Edinburgh Book Festival: Around the World

As the Edinburgh Book Festival enters its final week, we hear from writers and creators from around the world, alongside some of Scotland's greats

Feature by The Skinny | 24 Aug 2018

The Edinburgh International Book Festival is renowned for bringing together voices and creators from across the world to Charlotte Square Gardens, and 2018 is no different. From Scottish stars to empowering and important voices from around the globe, the final full week of this year's festival had plenty of brilliant events to dive into. Here are a few:

Chelsea Clinton: Women Who Make History
Chelsea Clinton, author of She Persisted and She Persisted Around the World, believes that “we need more stories centred on women, told by women.” So that’s what she does.

Persistance is a hugely important part of life, for us to be the people we most want to be. It’s a trait she’s seen first hand through her mother Hillary Clinton, who she says continues to work tirelessly for the causes that inspire her, even following her Presidential defeat.

In showcasing stories from activist Leymah Gbowee to environmentalist Wangari Maathai, JK Rowling to Malala Yousafzai, she wants to show children that it’s possible to persist: if these women can overcome these huge hurdles in their lives, you can too. Her grandma used to tell her that it’s not what happens to you in your life that defines you, it’s what you do – and books like this are her way of reaching children and opening their eyes to the possibilities of life, even in the face of adversity. [Heather McDaid]

Ali Smith with Nicola Sturgeon: Local, Seasonal, Organic
Watching Scotland’s finest living writer in conversation with Scotland’s First Minister is the chance to watch two titans of their fields effectively fangirl over one another by their own admission. Rather than skim the surface of Ali Smith’s career, the mutual admiration allows them to delve deeply.

Smith doesn’t do a huge number of events: “I’m really uneasy about the voice of the writer getting in the way of the thing. Your voice is not the point.” Her work is complex, at times it can be challenging, but to her there are no wrong answers readers can take. To question is to have engaged with the work.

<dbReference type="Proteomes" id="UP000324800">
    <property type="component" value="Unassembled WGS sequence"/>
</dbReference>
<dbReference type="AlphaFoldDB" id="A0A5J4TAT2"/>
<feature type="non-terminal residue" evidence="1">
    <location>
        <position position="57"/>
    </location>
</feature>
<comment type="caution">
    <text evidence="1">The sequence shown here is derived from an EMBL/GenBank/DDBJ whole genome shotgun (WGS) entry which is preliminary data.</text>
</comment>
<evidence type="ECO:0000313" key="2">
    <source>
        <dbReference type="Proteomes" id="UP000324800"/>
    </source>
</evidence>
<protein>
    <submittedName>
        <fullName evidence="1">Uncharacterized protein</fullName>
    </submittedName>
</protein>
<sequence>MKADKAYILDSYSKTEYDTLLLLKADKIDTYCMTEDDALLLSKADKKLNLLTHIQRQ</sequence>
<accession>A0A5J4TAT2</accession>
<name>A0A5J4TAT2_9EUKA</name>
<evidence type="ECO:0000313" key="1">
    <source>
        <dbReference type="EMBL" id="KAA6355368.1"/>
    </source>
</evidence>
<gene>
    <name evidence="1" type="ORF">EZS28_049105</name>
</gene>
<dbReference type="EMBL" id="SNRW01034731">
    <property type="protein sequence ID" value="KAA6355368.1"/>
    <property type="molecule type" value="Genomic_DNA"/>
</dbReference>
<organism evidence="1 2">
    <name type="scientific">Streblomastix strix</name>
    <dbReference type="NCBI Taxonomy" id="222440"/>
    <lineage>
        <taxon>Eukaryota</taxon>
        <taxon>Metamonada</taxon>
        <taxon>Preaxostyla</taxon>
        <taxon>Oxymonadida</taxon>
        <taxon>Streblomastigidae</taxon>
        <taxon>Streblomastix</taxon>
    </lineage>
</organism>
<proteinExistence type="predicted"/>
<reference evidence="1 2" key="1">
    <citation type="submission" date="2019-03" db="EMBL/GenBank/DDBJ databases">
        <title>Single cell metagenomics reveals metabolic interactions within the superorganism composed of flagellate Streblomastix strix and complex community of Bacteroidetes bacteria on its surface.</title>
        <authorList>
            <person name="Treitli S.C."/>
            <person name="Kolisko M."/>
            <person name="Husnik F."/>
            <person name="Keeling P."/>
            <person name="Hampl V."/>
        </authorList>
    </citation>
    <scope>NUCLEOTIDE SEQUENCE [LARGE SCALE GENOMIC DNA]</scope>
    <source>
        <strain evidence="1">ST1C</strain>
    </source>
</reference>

Her words are lyrics, each worthy of being quoted. The novel is a hopeful form, dialogue is the source of life, fiction and lies are the opposite – Smith talks about the minutiae of her work and career but somehow manages to speak to the state of the world at large all the while.

“Stories can change people’s lives,” she muses. Muriel Spark was one who did that for her, and Ali Smith is one who does that for so many in the audience and beyond. An exceptional, thought-provoking event from one of the greats.

The Last Poets: The Godfathers of Hip Hop
The godfathers of hip hop are back in Edinburgh for the second year in a row but this time with their first album of spoken word poetry in twenty years. They’re introduced by way of a reading from Christine Otten, the author of The Last Poets, the novel based on their lives, before being given the floor. They deliver a mix of early pieces as well as tracks from the new album, Understand What Black Is, with the help of a simple backing drum rhythm provided by Baba Donn Babatunde. It’s a simple set-up but an effective one.

The Last Poets are well aware of their reputation – there are plenty of references to the many samples of their work throughout (looking at your Party and Bullshit, Biggie) – but they’re also pleasantly surprised by their reputation in Europe. They receive three separate standing ovations – possibly a first for the Book Festival – as they realise they have time for another poem. "Love is all we need to rise above the flames” is their last line before heading off stage. It might have been fifty years since the Last Poets were founded on the streets of Harlem but no one’s pretending their words aren’t just as potent and relevant in 2018. [Katie Goh]

Edwin Morgan Poetry Award: Scotland's Finest Young Poets